Macron camp shaken out of lethargy with risk they could fall short in parliament

The gloves are off, as ‘Last-minute Emmanuel’ names far-left grouping led by Mélenchon his chief adversary

French president Emmanuel Macron’s coalition of four centrist parties, dubbed Ensemble! for the purpose of the June 12th and 19th legislative elections, should win a plurality of the 577 seats in the National Assembly.

But Macron risks falling short of the 289 seats required for an absolute majority, forcing him to conduct messy negotiations and parry with an unruly opposition led by the extreme left-wing politician Jean-Luc Mélenchon each time he wants to pass legislation.

An Ifop-Fiducial poll published on May 31st predicts that Ensemble! will take 275-310 seats, while Mélenchon’s grouping of three left-wing parties and the Greens, known as the Nouvelle Union Populaire Écologique et Sociale, or Nupes, will win 170-205 seats.

The mainstream conservative party, Les Républicains, would come in third, with 35-55 deputies in the next Assembly.


The extreme right is paying the cost of division. The failed presidential candidate Marine Le Pen’s Rassemblement National should win 20-50 seats. Her rival, Éric Zemmour, is expected to secure between one and four seats for his party, Reconquête.

France does not use proportional representation, and the electoral system is skewed to favour establishment parties, so results do not reflect the percentage of votes received. In terms of voter intentions, Macron’s and Mélenchon’s candidates are running neck and neck, with each credited with about a quarter of first-round votes.

Macron often plays the role of Last-minute Emmanuel, but Nupes’s strong performance in polls has finally shaken his majority out of lethargy.

Macron and the cabinet he appointed on May 20th have until now conducted what France Info radio editorialist Renaud Dély called “a furtive, almost surreptitious campaign” following the pattern of Macron’s presidential campaign. Macron had declared his candidacy for re-election at the latest possible date and did not begin campaigning in earnest until after the first round on April 10th.

Macron’s non-campaign deprived opponents of a foothold to attack him, but it also increased voter apathy. His low profile also allowed two scandals involving cabinet ministers he lured from the conservative LR to dominate headlines. Damien Abad, minister for the disabled, was accused of rape and sexual aggression. Interior minister Gerald Darmanin has been vehemently criticised for the chaos that erupted at the May 28th Champions League final.

In the hope of winning over Mélenchon’s voters in the run-off against Le Pen, Macron sent explicit signals to the left during the presidential campaign. He borrowed the term “environmental planification” from Mélenchon, and quoted the founder of the Socialist Party, Jean Jaurès.

Projections indicate that in the second round on June 19th, Ensemble! candidates may face twice as many left-wing challengers as in 2017. But the gloves are off now.

At a meeting on May 31st with candidates who support him, Macron named his main adversary as “the extreme left ... which has chosen sectarianism over universalism”. Mélenchon and his allies agreed on only one thing, Macron said: the desirability of “degrowth” or economic decline. They could not even agree on a policy regarding nuclear power, he added.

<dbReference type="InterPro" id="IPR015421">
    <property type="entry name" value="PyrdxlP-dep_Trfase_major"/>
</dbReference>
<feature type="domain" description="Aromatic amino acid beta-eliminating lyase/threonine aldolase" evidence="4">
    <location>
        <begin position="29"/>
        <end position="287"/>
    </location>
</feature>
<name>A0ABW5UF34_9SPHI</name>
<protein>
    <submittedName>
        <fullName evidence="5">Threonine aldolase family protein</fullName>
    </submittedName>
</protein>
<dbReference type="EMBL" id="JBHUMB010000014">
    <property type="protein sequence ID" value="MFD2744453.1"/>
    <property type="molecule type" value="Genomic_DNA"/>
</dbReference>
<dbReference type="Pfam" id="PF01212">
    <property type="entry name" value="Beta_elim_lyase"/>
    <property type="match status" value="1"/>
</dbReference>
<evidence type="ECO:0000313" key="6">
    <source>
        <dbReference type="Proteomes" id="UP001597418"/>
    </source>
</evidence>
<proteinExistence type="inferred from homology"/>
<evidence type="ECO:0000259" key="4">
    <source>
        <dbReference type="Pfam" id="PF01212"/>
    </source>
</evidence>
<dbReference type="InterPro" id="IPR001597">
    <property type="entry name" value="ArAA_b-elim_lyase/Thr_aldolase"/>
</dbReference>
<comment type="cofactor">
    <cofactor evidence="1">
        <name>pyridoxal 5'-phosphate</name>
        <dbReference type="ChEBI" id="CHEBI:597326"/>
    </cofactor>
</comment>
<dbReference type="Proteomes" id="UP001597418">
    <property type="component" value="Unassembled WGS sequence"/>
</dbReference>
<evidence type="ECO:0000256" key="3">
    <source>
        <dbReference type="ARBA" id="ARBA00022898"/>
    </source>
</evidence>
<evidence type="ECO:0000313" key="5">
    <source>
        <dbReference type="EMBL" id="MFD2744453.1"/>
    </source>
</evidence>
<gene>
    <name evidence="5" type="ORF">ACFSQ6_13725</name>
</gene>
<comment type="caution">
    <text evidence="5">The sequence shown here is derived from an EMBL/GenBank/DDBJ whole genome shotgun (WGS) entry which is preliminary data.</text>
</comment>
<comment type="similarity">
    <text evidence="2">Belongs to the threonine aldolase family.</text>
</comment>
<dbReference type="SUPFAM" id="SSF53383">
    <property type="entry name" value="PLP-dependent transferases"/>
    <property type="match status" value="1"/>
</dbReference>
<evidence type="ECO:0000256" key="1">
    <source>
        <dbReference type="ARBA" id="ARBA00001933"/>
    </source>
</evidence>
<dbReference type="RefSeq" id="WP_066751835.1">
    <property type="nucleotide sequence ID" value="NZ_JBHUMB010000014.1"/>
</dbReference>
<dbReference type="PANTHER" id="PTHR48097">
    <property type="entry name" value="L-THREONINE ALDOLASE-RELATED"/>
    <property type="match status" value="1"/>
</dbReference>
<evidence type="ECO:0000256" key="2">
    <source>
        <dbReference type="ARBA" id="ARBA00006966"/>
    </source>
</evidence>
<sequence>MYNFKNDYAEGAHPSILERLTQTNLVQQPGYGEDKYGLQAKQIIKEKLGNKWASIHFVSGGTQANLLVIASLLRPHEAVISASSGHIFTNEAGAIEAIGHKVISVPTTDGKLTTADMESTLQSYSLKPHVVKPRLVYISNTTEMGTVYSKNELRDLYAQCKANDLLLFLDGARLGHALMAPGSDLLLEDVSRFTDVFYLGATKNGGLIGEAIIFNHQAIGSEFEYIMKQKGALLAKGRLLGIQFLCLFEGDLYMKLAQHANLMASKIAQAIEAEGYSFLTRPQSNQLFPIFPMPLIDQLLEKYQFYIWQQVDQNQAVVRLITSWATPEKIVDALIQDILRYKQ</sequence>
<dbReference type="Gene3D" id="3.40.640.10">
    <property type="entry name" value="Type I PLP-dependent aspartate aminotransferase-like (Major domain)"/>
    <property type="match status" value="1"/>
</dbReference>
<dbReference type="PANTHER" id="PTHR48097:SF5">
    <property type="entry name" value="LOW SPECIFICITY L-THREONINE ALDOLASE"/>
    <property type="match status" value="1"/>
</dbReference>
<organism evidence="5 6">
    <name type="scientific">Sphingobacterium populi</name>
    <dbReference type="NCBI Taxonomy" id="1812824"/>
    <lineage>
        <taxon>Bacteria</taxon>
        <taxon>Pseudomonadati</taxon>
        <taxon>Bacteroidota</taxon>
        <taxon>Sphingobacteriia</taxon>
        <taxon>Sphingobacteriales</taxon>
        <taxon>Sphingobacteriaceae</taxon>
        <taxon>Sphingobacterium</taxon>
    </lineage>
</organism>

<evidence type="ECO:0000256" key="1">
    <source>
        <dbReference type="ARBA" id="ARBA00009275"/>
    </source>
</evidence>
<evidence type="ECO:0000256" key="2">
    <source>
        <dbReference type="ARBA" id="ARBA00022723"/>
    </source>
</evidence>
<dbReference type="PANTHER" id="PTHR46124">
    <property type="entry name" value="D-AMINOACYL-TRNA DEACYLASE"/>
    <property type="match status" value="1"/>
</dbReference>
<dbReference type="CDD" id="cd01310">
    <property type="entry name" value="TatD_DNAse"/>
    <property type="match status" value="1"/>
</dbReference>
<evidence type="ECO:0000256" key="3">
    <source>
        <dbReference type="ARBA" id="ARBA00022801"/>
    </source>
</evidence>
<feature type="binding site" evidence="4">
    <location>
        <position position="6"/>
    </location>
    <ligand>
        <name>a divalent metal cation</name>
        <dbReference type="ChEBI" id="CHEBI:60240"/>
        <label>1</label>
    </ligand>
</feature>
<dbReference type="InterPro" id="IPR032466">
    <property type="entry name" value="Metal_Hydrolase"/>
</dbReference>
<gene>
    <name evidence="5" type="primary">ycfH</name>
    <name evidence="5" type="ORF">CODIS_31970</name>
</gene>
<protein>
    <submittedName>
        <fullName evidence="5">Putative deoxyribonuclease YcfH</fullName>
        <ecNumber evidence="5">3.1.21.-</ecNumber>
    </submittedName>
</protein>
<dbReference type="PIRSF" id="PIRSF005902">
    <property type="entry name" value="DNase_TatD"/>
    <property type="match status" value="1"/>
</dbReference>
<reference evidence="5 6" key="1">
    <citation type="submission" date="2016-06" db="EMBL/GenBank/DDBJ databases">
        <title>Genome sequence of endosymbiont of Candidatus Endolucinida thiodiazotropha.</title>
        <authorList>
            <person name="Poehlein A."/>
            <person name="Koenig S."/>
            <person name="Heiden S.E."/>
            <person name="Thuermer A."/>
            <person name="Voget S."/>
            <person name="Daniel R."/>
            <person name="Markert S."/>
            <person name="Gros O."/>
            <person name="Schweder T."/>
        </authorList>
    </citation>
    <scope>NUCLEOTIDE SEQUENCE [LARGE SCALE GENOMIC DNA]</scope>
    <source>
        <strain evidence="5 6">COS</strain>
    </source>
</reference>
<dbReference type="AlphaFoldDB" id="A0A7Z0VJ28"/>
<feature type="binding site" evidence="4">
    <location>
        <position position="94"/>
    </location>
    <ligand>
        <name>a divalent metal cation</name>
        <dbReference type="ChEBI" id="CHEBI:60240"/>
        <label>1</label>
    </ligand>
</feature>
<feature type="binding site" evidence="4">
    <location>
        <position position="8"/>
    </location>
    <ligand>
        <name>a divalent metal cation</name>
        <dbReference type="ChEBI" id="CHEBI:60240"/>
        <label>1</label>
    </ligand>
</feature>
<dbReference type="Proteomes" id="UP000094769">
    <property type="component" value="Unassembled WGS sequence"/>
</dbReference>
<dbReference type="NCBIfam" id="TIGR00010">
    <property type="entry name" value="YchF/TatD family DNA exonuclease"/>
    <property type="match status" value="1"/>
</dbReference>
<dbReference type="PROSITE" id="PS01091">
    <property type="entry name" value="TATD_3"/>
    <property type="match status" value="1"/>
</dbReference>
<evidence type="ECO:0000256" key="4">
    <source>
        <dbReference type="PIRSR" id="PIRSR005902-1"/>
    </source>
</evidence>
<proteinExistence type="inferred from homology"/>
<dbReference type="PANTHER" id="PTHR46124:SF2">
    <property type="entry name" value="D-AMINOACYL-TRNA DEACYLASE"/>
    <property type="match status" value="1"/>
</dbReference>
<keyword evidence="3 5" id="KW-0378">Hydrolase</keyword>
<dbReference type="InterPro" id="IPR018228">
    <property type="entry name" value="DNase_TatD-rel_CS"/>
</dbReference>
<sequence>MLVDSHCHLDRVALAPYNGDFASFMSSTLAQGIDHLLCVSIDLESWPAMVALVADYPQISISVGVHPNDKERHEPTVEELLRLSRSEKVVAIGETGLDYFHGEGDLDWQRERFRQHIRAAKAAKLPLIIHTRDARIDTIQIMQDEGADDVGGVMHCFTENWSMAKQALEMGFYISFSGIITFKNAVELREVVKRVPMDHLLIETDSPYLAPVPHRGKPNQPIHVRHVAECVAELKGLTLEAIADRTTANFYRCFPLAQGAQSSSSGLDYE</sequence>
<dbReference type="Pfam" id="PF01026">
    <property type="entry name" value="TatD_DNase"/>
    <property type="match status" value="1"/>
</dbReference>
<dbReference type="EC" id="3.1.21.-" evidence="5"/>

Prime minister Elisabeth Borne called Nupes “an arranged marriage of all components of the left, solely at the service of the revanchist ambitions of Jean-Luc Mélenchon”.

After coming in third in the presidential poll, Mélenchon called on the French to “elect [him] as prime minister” by giving him a majority in the Assembly. Government spokeswoman Olivia Grégoire says Mélenchon “wants not a majority to improve the country, but a minority to block it”.

Finance minister Bruno Le Maire called Mélenchon “the Gallic Chavez”, after the late Venezuelan autocrat Hugo Chavez, and said Mélenchon’s advocacy of collective means of production, massive hikes in tax and social charges, and his intention to redistribute wealth “that has not been created” would “drive our country straight into bankruptcy”.

European policy is a major difference between Macron and Mélenchon. In Strasbourg on May 31st, Macron said the French “chose Europe” when they re-elected him. Nupes promises to “disobey” European treaties it disagrees with.

Macron has adopted what the Élysée calls a “sweet before sour” approach to the present campaign. He this week offered “sweet” social measures, such as a law on purchasing power, a governmental conference on the crisis in French hospitals, and an appearance with the new education minister to highlight investment in schools by his previous administration.

Macron has spent more than €25 billion on an “energy shield” that freezes gas prices, limits electricity price rises to 4 per cent and gives back to consumers 18 cent for every litre of fuel purchased.

Pension reform, the “sour” element Macron had promised to address the moment he was re-elected, has been watered down and postponed. Anything not to scare the French, and to avoid antagonising the trade unions, which paralysed France in 2019-2020.